What do you think of the accordion?
Nerdy instrument? Only useful in polkas and Weird Al songs? Someone busking on the street with a dancing monkey?
Or maybe the Far Side comic: “Welcome to heaven, here’s your harp. Welcome to hell, here’s your accordion.”
I would venture to say that accordion stereotypes in the United States are pretty
Cultural Moment: Accordions are kind of a big deal here in Colombia.
1) One time, I was watching Yo me llamo, which is kind of like American Idol, except that the contestants are all impersonators of famous singers, and they had a vallenato singer on, but half the time, the camera was not focusing on him, but on the accordion player. Accordions are cool here. (Incidentally, it appears that this singer is the one who ultimately won, maybe because of his super cool accordion backup player?) Oh btws. Here’s a video of this!
2) Music schools here advertise that they teach accordion. Come on down, get your accordion lessons right here!
3) Related: apparently there is a huge vallenato festival in Valledupar, which includes tiny little kids playing accordion. Sounds adorable. These are probably the coolest, baddest kids in their neighborhood. Don’t pick on them.
4) Speaking of child-sized accordions, one of our volunteers has bought a child-sized accordion. Nothing like seeing a grown gringo playing a teeny-tiny shiny red accordion. That just how cool accordions are. Everyone wants one.
5) My backyard neighbors last Saturday had a huge vallenato party with what sounded like a live band, that went until four in the morning. You could never do this in the states. After 15 minutes, I’m sure someone would call the police.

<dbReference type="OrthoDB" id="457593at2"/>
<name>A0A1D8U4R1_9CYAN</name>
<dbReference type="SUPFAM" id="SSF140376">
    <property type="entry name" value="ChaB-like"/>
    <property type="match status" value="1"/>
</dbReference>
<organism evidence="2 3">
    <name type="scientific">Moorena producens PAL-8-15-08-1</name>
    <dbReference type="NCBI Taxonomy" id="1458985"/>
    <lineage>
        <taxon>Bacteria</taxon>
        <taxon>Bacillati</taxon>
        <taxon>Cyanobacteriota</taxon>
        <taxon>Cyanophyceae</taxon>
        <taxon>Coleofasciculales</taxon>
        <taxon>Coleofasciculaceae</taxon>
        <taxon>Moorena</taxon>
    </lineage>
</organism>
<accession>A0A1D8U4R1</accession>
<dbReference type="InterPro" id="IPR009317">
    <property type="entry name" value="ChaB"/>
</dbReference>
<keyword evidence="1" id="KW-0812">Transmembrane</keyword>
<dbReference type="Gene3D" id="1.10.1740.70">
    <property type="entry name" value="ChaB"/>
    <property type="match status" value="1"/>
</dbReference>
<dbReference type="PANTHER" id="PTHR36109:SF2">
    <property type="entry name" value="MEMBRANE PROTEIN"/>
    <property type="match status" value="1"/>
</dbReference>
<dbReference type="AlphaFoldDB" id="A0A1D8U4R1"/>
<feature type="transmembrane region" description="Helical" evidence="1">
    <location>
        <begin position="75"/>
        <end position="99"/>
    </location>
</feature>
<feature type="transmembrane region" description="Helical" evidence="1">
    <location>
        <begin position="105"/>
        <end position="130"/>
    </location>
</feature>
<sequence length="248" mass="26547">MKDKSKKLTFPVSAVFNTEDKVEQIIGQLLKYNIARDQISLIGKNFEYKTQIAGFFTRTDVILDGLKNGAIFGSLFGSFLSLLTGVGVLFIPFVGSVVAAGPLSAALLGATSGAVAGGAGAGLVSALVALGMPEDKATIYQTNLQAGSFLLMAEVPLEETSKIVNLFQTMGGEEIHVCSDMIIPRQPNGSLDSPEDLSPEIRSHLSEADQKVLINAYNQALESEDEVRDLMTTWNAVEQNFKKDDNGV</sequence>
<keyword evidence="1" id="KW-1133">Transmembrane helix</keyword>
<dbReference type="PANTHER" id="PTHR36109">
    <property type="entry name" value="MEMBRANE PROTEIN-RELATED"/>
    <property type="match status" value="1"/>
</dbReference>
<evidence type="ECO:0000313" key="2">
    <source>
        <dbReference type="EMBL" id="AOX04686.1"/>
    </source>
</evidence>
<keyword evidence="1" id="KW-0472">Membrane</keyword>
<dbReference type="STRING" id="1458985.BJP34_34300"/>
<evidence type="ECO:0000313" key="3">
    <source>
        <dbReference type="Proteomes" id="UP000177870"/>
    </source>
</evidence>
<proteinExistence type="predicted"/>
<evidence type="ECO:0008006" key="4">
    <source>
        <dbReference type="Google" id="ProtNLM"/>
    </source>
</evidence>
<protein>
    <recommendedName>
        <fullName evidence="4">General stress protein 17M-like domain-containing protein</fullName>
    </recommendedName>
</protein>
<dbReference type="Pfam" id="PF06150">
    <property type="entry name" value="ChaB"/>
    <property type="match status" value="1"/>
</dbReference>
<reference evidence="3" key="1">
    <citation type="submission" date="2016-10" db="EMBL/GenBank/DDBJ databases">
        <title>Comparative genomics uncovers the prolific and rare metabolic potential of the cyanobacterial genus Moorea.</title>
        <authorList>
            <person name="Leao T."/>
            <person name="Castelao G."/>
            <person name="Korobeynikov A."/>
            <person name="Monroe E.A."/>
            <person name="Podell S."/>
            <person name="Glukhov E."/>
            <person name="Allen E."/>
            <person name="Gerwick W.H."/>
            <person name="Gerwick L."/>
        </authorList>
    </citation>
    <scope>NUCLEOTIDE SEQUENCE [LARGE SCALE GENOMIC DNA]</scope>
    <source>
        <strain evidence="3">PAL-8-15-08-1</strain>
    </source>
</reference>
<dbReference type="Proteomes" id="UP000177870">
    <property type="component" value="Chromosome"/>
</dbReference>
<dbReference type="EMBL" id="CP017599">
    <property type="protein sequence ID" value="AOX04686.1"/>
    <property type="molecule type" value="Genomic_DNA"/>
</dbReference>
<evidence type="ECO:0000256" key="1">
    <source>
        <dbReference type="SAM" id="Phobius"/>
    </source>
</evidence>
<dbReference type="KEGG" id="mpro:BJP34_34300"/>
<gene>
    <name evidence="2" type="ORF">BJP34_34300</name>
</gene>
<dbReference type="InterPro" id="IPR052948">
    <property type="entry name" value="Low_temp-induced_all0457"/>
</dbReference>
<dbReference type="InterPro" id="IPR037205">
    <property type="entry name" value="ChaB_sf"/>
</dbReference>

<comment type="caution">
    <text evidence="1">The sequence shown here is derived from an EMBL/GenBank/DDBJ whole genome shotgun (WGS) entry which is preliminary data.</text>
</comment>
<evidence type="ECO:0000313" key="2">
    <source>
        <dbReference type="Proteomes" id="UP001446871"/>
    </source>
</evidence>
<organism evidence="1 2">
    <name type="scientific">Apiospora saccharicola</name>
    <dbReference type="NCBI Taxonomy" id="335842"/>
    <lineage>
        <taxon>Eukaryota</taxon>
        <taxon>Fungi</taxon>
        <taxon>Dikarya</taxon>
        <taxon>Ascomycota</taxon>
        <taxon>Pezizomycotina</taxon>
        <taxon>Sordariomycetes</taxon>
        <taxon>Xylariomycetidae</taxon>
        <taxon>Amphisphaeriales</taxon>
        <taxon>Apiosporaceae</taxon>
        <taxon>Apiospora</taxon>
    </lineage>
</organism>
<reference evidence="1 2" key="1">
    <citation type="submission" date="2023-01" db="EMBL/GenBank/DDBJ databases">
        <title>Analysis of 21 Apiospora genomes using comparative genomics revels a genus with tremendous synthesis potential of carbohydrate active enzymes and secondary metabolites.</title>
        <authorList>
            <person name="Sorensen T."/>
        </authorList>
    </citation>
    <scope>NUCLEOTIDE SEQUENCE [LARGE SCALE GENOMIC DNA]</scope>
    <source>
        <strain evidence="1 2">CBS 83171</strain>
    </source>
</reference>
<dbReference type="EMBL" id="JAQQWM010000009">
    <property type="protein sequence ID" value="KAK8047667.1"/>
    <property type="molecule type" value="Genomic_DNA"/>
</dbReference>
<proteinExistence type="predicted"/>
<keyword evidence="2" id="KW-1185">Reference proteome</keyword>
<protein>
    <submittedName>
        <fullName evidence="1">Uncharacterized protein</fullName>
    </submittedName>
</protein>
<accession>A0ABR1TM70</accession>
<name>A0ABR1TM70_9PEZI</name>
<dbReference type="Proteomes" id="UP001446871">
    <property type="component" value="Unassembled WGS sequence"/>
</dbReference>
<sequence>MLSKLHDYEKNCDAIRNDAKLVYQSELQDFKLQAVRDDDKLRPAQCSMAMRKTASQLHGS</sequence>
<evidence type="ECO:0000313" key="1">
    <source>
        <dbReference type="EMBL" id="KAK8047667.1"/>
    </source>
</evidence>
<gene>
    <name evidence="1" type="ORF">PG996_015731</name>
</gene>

Anyways. So we’ve been talking about vallenato, yes? Maybe you don’t know what this is. Basically there is a really popular genre of music here that is called vallenato, and it consists of a singer, a little scratchy-scratch percussion instrument, a drum, and most importantly, an accordion. You may think the singer is the star, but as discussed above, the accordion is the show stealer.
All this talk about accordions came about because I was thinking about vallenato music, and how, once upon a time, a shipment of accordions from France to Nova Scotia got blown off course and shipwrecked somewhere off the coast of Colombia. There were no survivors, but for months afterwards, accordions washed up on the shores of Colombia. The costeños, intrigued by the squeezy, wheezy music boxes, took them and incorporated them into the music and culture of the area.
Haha. Just kidding.
But for some reason, that was the story I had made up in my head. Had I heard something similar somewhere and misunderstood what someone was saying in Spanish? Was this a crazy dream I had? Did I just completely make all of that up?
Who knows? But, in an act of cultural homework, I asked a teacher at my school just where did all those accordions come from? (This was a day in the afternoon when, surprise, surprise, class was cancelled).
There’s a region farther down the coast, La Guajira, that is pretty much a desert, but has a port. Unlike Cartagena’s port, through which came a steady, legal stream of goods, gold and people, La Guajira is where people landed their contraband from Europe. And apparently, sometimes this contraband included accordions. And, with its three attributes of “new,” “imported,” and “illegal,” the new instrument took the country by storm.
Incidentally, wikipedia says nothing of the sort in their article on vallenato. Perhaps I need to work on my Spanish a little bit more, but I’m pretty positive this is what he was telling me.
Moral of the story: If you want to be cool in the coast, bring your accordion skills.